from gamesradar

Close quarters make for some very powerful dread.

Formula First

Roughly five minutes of set-up was all it took to make Rocky (very deftly portrayed by the cherub-faced girl-next-door, Jane Levy) the criminal you’re rootin’ for, due to the stock set-up. We’re not lookin’ at deep character development here, Friends, but that’s okay because Levy was aptly supported by her co-star Dylan Minnette who played her platonic, moon-eyed friend Alex. Daniel Zovatto, who played Money, gave us enough spot-on machismo to quickly decipher the fact that “ah, here’s the asshole boyfriend everyone wants to see get it.”


Minnette and Levy give their most thrilling performances when they don’t have to rely on dialogue.

Going in, I couldn’t quite imagine a hunk like Stephen Lang being too thoroughly icky as The Blind Man. Menacing? Yes. Scary as hell? Yes. But gross? I was surprised what blinding Lang’s baby blues and slathering him with grime and sweat, and costuming him in a blood-stained wife-beater could do. In such close quarters, the viewers could almost smell his grime and rage. Nods to the costuming and lighting departments for the former, but all of the menace and rage should be squarely placed on the shoulders of Lang’s years of theater performances.


It gets truly intense when Lang’s Blind Man levels the playing field.

Brace Yourself

After 10 Cloverfield Lane, I was a bit skeptical that writer/director Fede Alvarez was going to be able to keep us glued to our seats, but he did it. This gripping twist on the current Home Invasion trend delivers all the nerve-wracking anxiety, claustrophobia, and suspense a thrill seeker could hope for.

As I said, this isn’t a deep character study. This is an action-packed thriller with lots of long silent (and terrifying) silences. The momentum depends almost exclusively on the character’s action — or inaction, if you will. With so few principle characters and the limited space of a single family dwelling, it’s easy to wonder how the action and angst can be sustained. Don’t worry. This home-owner may be blind, but he knows his own home like the back of his hand. It’s believable when he appears everywhere and nowhere at any given moment. And, when he cuts the lights, those poor kids don’t stand a chance. There’s nothin’ as gratifying as a fair fight. Is there?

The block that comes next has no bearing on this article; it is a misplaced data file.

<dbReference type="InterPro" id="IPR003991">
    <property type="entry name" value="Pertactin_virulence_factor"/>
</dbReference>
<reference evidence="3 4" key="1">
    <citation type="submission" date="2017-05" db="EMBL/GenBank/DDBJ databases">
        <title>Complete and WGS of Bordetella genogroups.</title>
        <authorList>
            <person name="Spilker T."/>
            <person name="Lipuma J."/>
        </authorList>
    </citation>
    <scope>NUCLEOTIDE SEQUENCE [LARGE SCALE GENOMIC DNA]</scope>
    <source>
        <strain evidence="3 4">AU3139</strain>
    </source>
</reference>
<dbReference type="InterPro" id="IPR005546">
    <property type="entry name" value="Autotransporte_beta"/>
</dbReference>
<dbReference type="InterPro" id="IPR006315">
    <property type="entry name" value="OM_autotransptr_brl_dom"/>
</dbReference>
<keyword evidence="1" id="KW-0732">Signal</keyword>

Before the crew of hopeful home invaders decide to execute their plan, Alex wonders whether or not robbing a blind man might be a skeevy move. Well, in hindsight I would advise, “Hey, you prolly shouldn’t disturb this guy. He’s disturbed enough.”


Lunchtime Olympics

Ever been whacked upside your head with a metal lunchbox? Are you old enough to remember when things used to be made out of metal? Well, back in my day, manufacturers really enjoyed making everything for kidlens outta metal. We started out with metal highchairs and metal toys, eventually graduating to metal playground equipment and, the best of all, metal lunch boxes. If you’ve never slid down a metal slide in the height of summer heat in Texas, you don’t know what you’re missing. Actually, if you did have the opportunity to, you were missing about three layers of skin. Good times! But, back to the boxes…

Metal lunchboxes came in a wonderful variety of differing themes, which also served as handy indicators of their owner’s ranking in the general student population. The fashionable kids had boxes adorned with Star Wars, Evel Knievel, Charlie’s Angels, or “The Fonz.” You could also be cool with one of the bionic boxes, like Steve Austin’s Six Million Dollar Man or Jaimie Sommer’s Bionic Woman. You may not be ostracized with an Adam-12 box, but you were definitely in the lower echelon of influence. But Heaven help you if you were seen with a Curious George or Holly Hobby box. That was just social suicide.


Oh yeah, I was one of the cool kids.


What’s better than gettin’ a few hundred kids together, all hyped up on sugar  with a ratio of about 30 rambunctious kids to 1 beleaguered teacher, and sticking ’em all in a hot, sticky, stinky lunchroom? Then arming them with awesome metal lunch boxes. Oh, and metal utensils and sometimes even metal lunch trays, too.